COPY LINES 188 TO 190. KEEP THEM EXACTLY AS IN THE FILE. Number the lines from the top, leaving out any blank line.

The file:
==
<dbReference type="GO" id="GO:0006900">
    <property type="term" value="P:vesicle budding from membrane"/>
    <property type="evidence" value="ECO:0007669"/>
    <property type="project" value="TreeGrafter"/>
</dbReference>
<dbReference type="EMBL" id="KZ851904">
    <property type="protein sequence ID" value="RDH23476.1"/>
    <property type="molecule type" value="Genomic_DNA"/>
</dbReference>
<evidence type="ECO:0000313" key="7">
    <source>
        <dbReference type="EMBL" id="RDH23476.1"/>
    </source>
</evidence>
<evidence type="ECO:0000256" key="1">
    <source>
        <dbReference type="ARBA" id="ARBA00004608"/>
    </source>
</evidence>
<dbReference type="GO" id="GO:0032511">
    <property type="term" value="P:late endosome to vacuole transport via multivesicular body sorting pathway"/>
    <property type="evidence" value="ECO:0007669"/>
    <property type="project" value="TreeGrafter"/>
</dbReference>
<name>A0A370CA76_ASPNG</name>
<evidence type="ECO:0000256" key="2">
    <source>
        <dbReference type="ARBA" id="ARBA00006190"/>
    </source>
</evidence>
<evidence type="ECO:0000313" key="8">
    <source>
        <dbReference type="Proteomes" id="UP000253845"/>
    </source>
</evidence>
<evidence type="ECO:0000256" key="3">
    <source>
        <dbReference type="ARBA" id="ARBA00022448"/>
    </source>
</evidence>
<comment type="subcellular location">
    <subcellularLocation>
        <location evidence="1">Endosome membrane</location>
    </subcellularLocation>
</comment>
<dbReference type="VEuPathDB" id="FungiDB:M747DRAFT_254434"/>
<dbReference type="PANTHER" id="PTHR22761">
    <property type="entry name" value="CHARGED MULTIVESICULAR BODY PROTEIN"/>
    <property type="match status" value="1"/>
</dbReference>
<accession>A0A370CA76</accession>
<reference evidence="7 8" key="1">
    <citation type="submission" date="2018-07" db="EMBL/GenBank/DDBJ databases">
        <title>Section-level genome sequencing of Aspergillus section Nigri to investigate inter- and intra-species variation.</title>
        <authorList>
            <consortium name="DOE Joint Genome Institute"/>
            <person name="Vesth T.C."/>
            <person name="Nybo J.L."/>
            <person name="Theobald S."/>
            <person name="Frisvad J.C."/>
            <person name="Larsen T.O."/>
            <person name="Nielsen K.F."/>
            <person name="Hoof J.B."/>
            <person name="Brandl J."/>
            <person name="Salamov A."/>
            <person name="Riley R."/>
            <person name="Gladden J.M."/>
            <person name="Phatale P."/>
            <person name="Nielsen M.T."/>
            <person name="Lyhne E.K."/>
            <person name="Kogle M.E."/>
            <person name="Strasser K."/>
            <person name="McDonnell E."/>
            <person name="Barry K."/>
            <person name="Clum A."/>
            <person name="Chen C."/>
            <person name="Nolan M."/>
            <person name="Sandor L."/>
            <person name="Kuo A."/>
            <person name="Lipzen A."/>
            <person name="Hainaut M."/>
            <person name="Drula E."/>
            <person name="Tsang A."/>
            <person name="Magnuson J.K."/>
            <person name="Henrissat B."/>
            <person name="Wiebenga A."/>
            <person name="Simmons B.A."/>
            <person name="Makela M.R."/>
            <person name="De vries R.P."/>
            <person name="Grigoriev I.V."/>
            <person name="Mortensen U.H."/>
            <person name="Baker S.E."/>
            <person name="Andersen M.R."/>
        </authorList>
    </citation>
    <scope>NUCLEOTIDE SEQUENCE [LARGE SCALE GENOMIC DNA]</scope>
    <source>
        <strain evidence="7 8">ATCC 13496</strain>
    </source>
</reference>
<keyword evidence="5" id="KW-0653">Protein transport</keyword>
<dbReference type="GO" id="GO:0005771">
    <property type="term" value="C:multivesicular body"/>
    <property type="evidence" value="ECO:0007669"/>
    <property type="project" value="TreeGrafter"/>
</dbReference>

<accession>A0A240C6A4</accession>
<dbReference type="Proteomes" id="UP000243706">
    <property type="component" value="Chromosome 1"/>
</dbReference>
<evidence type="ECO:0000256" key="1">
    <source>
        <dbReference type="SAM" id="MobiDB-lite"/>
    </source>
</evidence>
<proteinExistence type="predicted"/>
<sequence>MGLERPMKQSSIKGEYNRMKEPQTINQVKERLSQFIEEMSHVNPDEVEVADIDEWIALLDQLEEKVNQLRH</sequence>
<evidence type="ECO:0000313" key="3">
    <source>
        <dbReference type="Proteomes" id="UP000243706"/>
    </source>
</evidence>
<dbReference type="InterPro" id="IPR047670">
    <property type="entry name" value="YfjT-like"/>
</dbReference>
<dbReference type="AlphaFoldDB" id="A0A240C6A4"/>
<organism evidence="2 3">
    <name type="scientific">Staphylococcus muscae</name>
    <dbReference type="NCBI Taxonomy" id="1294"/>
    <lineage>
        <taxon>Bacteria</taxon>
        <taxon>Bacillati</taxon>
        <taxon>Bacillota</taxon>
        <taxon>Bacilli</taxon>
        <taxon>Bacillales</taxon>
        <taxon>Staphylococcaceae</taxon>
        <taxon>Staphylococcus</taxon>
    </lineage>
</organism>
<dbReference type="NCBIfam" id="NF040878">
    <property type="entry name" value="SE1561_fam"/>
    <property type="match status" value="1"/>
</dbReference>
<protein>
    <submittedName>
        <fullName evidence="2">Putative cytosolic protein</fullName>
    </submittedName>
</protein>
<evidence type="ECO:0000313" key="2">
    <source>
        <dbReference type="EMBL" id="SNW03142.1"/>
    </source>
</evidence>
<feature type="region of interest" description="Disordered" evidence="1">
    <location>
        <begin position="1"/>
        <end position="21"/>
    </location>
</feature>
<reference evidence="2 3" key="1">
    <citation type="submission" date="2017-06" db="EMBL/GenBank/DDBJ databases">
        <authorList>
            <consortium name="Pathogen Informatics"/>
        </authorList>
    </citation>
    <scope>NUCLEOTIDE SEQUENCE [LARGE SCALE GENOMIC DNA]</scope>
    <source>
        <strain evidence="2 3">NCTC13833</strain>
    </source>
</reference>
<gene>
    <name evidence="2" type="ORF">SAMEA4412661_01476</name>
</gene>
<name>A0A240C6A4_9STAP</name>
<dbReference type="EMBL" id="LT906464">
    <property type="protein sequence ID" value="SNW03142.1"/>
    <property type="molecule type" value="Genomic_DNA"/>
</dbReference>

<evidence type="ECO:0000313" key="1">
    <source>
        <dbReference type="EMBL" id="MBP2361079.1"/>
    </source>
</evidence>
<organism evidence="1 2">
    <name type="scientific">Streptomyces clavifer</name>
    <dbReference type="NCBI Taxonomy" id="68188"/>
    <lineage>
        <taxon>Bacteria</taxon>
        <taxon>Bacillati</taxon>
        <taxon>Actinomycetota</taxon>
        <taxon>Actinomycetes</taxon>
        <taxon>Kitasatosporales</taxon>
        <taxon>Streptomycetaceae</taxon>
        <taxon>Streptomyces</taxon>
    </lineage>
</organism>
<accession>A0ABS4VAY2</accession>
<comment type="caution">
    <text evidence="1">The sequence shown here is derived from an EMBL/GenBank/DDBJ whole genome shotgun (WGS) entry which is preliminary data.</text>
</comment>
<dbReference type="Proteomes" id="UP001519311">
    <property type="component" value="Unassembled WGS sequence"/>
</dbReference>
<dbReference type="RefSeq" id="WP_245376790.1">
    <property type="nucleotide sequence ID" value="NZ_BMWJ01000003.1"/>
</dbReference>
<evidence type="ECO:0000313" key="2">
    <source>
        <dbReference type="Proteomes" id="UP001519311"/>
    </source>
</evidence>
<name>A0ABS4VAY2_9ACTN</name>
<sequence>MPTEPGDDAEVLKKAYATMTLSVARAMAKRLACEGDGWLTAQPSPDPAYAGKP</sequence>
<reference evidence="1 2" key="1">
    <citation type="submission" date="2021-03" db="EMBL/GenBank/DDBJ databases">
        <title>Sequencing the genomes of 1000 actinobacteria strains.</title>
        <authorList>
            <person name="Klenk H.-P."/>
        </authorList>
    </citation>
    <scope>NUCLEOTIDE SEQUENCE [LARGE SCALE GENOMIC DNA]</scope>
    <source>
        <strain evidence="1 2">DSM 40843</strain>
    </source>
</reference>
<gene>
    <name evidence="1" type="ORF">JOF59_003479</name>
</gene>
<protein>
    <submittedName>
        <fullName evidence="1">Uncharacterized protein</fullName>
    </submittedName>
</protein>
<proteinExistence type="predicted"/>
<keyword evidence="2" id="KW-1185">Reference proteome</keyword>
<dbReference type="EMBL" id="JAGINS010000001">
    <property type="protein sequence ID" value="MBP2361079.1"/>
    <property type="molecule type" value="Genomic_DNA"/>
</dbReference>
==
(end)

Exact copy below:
        <taxon>Bacteria</taxon>
        <taxon>Bacillati</taxon>
        <taxon>Actinomycetota</taxon>